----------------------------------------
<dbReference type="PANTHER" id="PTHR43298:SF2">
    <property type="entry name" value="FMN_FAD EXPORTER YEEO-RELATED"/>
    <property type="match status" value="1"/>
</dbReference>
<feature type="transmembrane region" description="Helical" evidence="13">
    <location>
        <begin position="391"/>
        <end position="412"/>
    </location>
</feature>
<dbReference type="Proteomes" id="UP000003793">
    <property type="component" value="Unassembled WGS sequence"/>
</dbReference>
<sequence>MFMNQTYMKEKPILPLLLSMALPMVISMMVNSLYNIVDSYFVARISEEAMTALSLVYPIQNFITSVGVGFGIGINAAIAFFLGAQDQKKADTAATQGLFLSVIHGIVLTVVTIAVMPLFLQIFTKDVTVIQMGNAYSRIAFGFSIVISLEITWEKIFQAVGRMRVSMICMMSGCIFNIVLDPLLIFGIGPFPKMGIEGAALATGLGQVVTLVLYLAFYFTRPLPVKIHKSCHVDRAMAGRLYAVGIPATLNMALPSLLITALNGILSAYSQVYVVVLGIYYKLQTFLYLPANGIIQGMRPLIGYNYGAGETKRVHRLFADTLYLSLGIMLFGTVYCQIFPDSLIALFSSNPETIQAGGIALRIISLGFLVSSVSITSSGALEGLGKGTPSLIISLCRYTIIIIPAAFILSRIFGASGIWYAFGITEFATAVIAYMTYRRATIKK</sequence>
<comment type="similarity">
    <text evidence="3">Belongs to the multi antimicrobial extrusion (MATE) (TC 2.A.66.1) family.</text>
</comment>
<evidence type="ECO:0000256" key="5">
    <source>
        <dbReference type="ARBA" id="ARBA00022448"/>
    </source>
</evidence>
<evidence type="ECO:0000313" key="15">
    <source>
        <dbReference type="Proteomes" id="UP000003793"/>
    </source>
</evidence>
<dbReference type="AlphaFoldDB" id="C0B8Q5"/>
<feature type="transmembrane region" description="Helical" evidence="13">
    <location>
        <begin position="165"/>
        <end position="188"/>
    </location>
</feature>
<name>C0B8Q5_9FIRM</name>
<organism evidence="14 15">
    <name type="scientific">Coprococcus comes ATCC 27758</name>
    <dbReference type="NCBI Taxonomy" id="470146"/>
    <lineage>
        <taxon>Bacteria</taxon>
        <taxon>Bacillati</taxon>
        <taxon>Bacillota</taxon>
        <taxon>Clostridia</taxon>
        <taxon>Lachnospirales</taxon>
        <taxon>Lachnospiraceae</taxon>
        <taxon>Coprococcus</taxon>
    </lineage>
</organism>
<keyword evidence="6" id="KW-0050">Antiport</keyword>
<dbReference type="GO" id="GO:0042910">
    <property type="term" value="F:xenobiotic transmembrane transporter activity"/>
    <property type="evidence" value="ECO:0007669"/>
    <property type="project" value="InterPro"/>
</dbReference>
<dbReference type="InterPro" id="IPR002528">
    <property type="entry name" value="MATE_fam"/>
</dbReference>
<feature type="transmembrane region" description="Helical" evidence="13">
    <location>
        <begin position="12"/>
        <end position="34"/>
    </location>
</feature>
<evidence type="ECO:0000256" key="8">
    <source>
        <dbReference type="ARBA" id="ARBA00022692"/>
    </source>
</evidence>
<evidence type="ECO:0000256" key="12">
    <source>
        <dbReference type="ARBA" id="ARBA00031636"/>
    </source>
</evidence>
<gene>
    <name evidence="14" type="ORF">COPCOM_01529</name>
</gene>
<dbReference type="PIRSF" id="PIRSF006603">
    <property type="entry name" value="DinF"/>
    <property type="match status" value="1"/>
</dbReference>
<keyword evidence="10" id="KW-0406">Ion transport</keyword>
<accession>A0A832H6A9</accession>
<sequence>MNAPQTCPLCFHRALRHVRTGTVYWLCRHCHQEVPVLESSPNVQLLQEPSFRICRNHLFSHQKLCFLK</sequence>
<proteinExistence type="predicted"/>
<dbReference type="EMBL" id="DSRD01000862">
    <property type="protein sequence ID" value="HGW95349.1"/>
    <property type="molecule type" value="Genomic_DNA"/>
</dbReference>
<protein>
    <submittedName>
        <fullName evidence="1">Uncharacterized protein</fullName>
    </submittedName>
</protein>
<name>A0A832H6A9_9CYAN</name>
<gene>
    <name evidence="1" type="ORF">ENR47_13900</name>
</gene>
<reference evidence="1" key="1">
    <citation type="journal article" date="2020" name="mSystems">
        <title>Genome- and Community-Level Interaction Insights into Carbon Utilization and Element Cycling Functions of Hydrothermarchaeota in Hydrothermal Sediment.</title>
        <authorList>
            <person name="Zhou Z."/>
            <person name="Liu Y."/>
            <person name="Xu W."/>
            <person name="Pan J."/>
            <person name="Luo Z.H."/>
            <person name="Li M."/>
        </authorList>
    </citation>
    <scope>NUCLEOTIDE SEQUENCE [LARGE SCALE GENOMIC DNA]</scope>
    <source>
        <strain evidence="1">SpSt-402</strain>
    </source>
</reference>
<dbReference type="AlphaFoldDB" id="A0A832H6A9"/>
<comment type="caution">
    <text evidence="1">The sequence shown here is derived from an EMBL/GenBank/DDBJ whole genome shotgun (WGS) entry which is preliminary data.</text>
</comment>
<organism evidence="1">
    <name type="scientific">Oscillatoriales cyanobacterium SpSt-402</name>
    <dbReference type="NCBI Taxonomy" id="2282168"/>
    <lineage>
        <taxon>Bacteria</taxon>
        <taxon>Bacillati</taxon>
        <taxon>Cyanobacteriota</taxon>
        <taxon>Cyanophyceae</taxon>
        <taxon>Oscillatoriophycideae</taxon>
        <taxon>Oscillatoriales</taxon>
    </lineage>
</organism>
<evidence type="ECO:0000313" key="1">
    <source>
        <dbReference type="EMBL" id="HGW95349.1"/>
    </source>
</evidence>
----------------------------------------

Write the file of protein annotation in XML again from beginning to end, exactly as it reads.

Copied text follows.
<dbReference type="PANTHER" id="PTHR43298:SF2">
    <property type="entry name" value="FMN_FAD EXPORTER YEEO-RELATED"/>
    <property type="match status" value="1"/>
</dbReference>
<feature type="transmembrane region" description="Helical" evidence="13">
    <location>
        <begin position="391"/>
        <end position="412"/>
    </location>
</feature>
<dbReference type="Proteomes" id="UP000003793">
    <property type="component" value="Unassembled WGS sequence"/>
</dbReference>
<sequence>MFMNQTYMKEKPILPLLLSMALPMVISMMVNSLYNIVDSYFVARISEEAMTALSLVYPIQNFITSVGVGFGIGINAAIAFFLGAQDQKKADTAATQGLFLSVIHGIVLTVVTIAVMPLFLQIFTKDVTVIQMGNAYSRIAFGFSIVISLEITWEKIFQAVGRMRVSMICMMSGCIFNIVLDPLLIFGIGPFPKMGIEGAALATGLGQVVTLVLYLAFYFTRPLPVKIHKSCHVDRAMAGRLYAVGIPATLNMALPSLLITALNGILSAYSQVYVVVLGIYYKLQTFLYLPANGIIQGMRPLIGYNYGAGETKRVHRLFADTLYLSLGIMLFGTVYCQIFPDSLIALFSSNPETIQAGGIALRIISLGFLVSSVSITSSGALEGLGKGTPSLIISLCRYTIIIIPAAFILSRIFGASGIWYAFGITEFATAVIAYMTYRRATIKK</sequence>
<comment type="similarity">
    <text evidence="3">Belongs to the multi antimicrobial extrusion (MATE) (TC 2.A.66.1) family.</text>
</comment>
<evidence type="ECO:0000256" key="5">
    <source>
        <dbReference type="ARBA" id="ARBA00022448"/>
    </source>
</evidence>
<evidence type="ECO:0000313" key="15">
    <source>
        <dbReference type="Proteomes" id="UP000003793"/>
    </source>
</evidence>
<dbReference type="AlphaFoldDB" id="C0B8Q5"/>
<feature type="transmembrane region" description="Helical" evidence="13">
    <location>
        <begin position="165"/>
        <end position="188"/>
    </location>
</feature>
<name>C0B8Q5_9FIRM</name>
<organism evidence="14 15">
    <name type="scientific">Coprococcus comes ATCC 27758</name>
    <dbReference type="NCBI Taxonomy" id="470146"/>
    <lineage>
        <taxon>Bacteria</taxon>
        <taxon>Bacillati</taxon>
        <taxon>Bacillota</taxon>
        <taxon>Clostridia</taxon>
        <taxon>Lachnospirales</taxon>
        <taxon>Lachnospiraceae</taxon>
        <taxon>Coprococcus</taxon>
    </lineage>
</organism>
<keyword evidence="6" id="KW-0050">Antiport</keyword>
<dbReference type="GO" id="GO:0042910">
    <property type="term" value="F:xenobiotic transmembrane transporter activity"/>
    <property type="evidence" value="ECO:0007669"/>
    <property type="project" value="InterPro"/>
</dbReference>
<dbReference type="InterPro" id="IPR002528">
    <property type="entry name" value="MATE_fam"/>
</dbReference>
<feature type="transmembrane region" description="Helical" evidence="13">
    <location>
        <begin position="12"/>
        <end position="34"/>
    </location>
</feature>
<evidence type="ECO:0000256" key="8">
    <source>
        <dbReference type="ARBA" id="ARBA00022692"/>
    </source>
</evidence>
<evidence type="ECO:0000256" key="12">
    <source>
        <dbReference type="ARBA" id="ARBA00031636"/>
    </source>
</evidence>
<gene>
    <name evidence="14" type="ORF">COPCOM_01529</name>
</gene>
<dbReference type="PIRSF" id="PIRSF006603">
    <property type="entry name" value="DinF"/>
    <property type="match status" value="1"/>
</dbReference>
<keyword evidence="10" id="KW-0406">Ion transport</keyword>
<accession>A0A832H6A9</accession>
<sequence>MNAPQTCPLCFHRALRHVRTGTVYWLCRHCHQEVPVLESSPNVQLLQEPSFRICRNHLFSHQKLCFLK</sequence>
<proteinExistence type="predicted"/>
<dbReference type="EMBL" id="DSRD01000862">
    <property type="protein sequence ID" value="HGW95349.1"/>
    <property type="molecule type" value="Genomic_DNA"/>
</dbReference>
<protein>
    <submittedName>
        <fullName evidence="1">Uncharacterized protein</fullName>
    </submittedName>
</protein>
<name>A0A832H6A9_9CYAN</name>
<gene>
    <name evidence="1" type="ORF">ENR47_13900</name>
</gene>
<reference evidence="1" key="1">
    <citation type="journal article" date="2020" name="mSystems">
        <title>Genome- and Community-Level Interaction Insights into Carbon Utilization and Element Cycling Functions of Hydrothermarchaeota in Hydrothermal Sediment.</title>
        <authorList>
            <person name="Zhou Z."/>
            <person name="Liu Y."/>
            <person name="Xu W."/>
            <person name="Pan J."/>
            <person name="Luo Z.H."/>
            <person name="Li M."/>
        </authorList>
    </citation>
    <scope>NUCLEOTIDE SEQUENCE [LARGE SCALE GENOMIC DNA]</scope>
    <source>
        <strain evidence="1">SpSt-402</strain>
    </source>
</reference>
<dbReference type="AlphaFoldDB" id="A0A832H6A9"/>
<comment type="caution">
    <text evidence="1">The sequence shown here is derived from an EMBL/GenBank/DDBJ whole genome shotgun (WGS) entry which is preliminary data.</text>
</comment>
<organism evidence="1">
    <name type="scientific">Oscillatoriales cyanobacterium SpSt-402</name>
    <dbReference type="NCBI Taxonomy" id="2282168"/>
    <lineage>
        <taxon>Bacteria</taxon>
        <taxon>Bacillati</taxon>
        <taxon>Cyanobacteriota</taxon>
        <taxon>Cyanophyceae</taxon>
        <taxon>Oscillatoriophycideae</taxon>
        <taxon>Oscillatoriales</taxon>
    </lineage>
</organism>
<evidence type="ECO:0000313" key="1">
    <source>
        <dbReference type="EMBL" id="HGW95349.1"/>
    </source>
</evidence>